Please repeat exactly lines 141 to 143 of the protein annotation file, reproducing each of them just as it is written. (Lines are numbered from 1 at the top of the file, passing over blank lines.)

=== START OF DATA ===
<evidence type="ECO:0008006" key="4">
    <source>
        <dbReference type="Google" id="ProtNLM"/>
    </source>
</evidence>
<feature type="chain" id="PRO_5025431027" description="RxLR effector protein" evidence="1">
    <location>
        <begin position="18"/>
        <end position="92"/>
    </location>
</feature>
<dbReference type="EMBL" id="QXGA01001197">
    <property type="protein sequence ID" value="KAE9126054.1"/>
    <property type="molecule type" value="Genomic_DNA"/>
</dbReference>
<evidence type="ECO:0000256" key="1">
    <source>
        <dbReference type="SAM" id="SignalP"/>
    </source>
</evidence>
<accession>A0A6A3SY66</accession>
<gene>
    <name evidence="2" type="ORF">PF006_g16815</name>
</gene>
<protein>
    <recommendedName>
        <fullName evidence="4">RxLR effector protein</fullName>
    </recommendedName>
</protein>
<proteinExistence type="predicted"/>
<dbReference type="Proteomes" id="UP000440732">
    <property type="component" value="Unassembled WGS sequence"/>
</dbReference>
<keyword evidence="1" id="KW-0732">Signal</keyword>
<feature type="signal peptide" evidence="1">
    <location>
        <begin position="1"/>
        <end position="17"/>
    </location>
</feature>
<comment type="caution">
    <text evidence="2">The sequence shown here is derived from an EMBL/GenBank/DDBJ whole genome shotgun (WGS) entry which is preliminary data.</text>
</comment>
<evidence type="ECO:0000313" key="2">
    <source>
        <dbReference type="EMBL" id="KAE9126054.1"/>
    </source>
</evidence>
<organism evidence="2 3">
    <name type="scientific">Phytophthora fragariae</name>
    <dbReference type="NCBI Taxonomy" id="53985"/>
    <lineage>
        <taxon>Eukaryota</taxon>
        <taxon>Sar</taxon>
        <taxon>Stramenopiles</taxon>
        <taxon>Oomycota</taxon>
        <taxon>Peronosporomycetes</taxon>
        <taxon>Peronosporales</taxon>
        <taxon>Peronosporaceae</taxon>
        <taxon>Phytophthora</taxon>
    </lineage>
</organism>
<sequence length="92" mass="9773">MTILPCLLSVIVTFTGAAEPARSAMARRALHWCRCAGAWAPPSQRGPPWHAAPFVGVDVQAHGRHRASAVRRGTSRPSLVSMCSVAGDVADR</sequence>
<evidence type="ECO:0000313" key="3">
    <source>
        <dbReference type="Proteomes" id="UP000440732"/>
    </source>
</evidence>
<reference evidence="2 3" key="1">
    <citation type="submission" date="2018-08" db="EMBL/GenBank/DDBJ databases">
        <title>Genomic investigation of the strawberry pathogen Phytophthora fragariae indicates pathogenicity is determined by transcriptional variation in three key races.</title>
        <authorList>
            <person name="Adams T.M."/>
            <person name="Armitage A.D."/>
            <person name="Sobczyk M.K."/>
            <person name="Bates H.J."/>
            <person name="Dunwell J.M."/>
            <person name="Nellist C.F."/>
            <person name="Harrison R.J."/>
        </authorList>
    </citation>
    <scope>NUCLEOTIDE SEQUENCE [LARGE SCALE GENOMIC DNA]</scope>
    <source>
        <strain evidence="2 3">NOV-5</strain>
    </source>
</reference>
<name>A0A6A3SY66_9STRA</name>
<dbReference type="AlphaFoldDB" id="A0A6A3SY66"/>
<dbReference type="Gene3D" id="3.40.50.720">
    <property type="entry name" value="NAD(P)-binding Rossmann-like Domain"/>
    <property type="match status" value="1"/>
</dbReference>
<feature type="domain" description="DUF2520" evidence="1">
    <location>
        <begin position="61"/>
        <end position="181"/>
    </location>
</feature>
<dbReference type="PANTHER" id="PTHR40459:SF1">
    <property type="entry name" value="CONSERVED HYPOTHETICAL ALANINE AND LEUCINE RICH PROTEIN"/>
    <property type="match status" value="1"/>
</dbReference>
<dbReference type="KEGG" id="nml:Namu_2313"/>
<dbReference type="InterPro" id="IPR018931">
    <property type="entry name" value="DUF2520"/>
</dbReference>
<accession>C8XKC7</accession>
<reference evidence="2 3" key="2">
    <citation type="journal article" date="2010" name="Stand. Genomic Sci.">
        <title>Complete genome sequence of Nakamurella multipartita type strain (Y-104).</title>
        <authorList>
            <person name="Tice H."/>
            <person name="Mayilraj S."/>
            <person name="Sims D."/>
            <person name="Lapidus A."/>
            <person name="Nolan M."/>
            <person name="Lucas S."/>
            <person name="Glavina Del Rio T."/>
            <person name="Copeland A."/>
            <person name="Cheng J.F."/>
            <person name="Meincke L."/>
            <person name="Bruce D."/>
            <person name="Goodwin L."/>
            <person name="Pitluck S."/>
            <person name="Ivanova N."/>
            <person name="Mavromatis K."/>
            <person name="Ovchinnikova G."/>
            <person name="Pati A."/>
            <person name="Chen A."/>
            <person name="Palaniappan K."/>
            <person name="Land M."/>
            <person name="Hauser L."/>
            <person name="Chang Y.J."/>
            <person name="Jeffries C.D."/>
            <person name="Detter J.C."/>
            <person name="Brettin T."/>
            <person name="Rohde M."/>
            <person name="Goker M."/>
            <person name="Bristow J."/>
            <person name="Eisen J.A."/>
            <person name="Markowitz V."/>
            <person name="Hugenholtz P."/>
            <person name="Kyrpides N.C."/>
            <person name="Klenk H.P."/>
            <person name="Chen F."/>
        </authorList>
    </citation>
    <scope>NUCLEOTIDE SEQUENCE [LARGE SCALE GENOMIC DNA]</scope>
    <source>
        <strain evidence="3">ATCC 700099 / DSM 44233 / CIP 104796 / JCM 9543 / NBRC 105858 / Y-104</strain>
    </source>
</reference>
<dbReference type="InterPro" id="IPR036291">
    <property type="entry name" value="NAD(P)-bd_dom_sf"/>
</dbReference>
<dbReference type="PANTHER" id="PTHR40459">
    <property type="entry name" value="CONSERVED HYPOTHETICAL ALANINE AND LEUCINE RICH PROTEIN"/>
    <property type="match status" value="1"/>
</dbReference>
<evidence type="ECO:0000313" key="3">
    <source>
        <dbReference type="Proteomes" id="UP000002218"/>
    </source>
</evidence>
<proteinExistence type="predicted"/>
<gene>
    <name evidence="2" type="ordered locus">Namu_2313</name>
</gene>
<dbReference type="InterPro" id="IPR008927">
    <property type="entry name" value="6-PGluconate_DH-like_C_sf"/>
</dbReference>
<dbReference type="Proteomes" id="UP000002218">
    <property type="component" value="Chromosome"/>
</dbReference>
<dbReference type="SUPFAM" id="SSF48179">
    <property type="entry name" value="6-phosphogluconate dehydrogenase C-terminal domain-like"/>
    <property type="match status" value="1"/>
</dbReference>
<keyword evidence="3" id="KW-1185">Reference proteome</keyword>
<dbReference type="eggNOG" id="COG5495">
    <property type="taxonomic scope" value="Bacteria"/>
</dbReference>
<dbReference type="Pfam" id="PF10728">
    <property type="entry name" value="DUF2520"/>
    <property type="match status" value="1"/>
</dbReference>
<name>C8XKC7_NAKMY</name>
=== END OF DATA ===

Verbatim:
            <person name="Markowitz V."/>
            <person name="Hugenholtz P."/>
            <person name="Kyrpides N.C."/>